, of which I have seen many, are very tame, and when they are pursued, stretch out their wings, and run with amazing swiftness.
The hamper containing six fowls
and a young pig was no light weight; it was taken down hill, unsteadily, with jerks.
Outward bound, and off the pitch of Cape Horn, he used to sit on the taffrail, and keep the steward loading three or four old fowling pieces, with which he would bring down albatrosses, Cape pigeons, jays, petrels, and divers other marine fowl
, who followed chattering in our wake.
No sooner had we got rid of these birds, which occasioned us great annoyance, than we were terrified by the appearance of a fowl
of another kind, and infinitely larger than even the rocs which I met in my former voyages; for it was bigger than the biggest of the domes on your seraglio, oh, most Munificent of Caliphs.
Liked to put in his days pottering about the little garden he'd made for himself, looking after his flowers and his fowls
, and sit of an evening listening to Gentleman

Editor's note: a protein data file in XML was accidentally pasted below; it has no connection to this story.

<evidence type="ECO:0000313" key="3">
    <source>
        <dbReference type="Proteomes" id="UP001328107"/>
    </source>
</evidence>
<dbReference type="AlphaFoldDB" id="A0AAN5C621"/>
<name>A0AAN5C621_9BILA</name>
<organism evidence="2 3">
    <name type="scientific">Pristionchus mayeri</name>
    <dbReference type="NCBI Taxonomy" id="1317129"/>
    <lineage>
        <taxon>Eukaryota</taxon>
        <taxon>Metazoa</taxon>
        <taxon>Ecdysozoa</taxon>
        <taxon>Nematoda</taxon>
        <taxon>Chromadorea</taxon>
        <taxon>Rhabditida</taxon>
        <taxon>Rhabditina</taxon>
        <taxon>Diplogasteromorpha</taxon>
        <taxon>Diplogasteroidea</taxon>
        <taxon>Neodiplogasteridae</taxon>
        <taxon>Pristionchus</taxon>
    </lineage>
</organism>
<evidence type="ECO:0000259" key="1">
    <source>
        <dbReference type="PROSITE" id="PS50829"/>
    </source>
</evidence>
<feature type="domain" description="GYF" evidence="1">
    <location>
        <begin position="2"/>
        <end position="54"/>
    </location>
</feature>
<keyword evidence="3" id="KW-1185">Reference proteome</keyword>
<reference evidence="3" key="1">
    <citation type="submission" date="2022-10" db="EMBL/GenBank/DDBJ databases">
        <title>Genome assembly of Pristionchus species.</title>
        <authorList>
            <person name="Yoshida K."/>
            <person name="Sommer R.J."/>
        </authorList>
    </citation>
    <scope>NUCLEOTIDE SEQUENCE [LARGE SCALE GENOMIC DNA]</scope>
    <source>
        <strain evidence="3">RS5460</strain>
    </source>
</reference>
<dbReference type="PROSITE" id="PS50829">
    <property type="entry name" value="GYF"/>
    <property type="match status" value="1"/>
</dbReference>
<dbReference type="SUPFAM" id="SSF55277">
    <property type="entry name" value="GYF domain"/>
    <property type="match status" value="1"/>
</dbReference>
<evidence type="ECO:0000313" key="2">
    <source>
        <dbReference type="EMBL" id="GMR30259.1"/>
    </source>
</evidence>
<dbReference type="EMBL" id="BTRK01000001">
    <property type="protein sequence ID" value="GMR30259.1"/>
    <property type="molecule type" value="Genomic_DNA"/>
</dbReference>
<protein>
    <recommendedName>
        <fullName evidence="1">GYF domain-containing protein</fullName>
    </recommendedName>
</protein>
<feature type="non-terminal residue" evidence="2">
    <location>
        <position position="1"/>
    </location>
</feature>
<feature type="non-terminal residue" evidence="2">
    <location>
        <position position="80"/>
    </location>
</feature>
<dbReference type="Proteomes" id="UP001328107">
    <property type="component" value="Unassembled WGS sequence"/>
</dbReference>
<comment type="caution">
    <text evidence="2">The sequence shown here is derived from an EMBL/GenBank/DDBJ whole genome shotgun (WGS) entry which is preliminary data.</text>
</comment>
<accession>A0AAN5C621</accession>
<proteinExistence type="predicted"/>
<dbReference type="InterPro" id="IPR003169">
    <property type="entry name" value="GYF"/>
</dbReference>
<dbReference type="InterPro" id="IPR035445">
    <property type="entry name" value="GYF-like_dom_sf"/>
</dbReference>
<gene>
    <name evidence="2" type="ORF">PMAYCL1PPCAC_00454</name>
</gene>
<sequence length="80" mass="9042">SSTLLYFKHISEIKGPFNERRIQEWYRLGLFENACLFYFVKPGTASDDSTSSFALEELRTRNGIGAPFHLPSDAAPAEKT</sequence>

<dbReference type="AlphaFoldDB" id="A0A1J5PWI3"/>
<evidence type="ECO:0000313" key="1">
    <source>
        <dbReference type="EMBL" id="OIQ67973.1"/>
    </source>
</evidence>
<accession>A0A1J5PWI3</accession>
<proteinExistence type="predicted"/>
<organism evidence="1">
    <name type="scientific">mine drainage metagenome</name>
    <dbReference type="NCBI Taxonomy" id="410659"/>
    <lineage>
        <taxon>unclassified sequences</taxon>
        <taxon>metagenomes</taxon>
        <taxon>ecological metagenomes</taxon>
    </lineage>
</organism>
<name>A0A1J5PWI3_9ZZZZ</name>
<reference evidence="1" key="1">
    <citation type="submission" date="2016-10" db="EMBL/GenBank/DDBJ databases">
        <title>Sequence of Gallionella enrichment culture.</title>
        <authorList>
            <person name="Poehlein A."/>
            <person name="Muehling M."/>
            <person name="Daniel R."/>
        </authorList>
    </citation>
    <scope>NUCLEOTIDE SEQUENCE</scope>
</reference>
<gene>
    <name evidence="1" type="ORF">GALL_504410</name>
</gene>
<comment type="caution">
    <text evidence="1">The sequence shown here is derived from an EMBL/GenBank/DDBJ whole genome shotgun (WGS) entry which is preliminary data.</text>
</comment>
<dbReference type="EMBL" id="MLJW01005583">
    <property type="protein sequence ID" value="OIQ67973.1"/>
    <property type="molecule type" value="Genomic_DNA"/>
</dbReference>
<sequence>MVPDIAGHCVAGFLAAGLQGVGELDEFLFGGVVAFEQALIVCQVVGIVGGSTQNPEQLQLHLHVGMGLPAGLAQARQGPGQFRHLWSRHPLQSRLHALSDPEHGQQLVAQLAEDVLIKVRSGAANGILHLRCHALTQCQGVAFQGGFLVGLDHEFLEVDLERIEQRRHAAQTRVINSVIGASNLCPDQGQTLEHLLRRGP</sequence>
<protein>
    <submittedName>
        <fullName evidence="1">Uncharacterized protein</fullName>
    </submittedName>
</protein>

Bagnet, being deeply convinced that to have a pair of fowls
for dinner is to attain the highest pitch of imperial luxury, invariably goes forth himself very early in the morning of this day to buy a pair; he is, as invariably, taken in by the vendor and installed in the possession of the oldest inhabitants of any coop in Europe.
To the frayed ends I tied my fowls
by the legs, with the most foolish pride in my own cunning.
When we gave a dinner at home, we had gravy soup, turbot and lobster-sauce, haunch of mutton, boiled fowls
and tongue, lukewarm oyster-patties and sticky curry for side-dishes; wild duck, cabinet-pudding, jelly, cream and tartlets.
I'll buy some fowls
from Farmer Brown," said she, "and they will lay eggs each morning, which I will sell to the parson's wife.
Now don't commit any of your usual blunders, by telling him the fire's out, and the fowls
Of course, all sorts of depredators visited the place from time to time: foxes and gipsies wrought havoc in the night; while in the daytime, I regret to have to confess that visits from the Rugby boys, and consequent disappearances of ancient and respectable fowls
were not unfrequent.
bread, rice, three Dutch cheeses, five pieces of dried goat's flesh (which we lived much upon), and a little remainder of European corn, which had been laid by for some fowls
which we brought to sea with us, but the fowls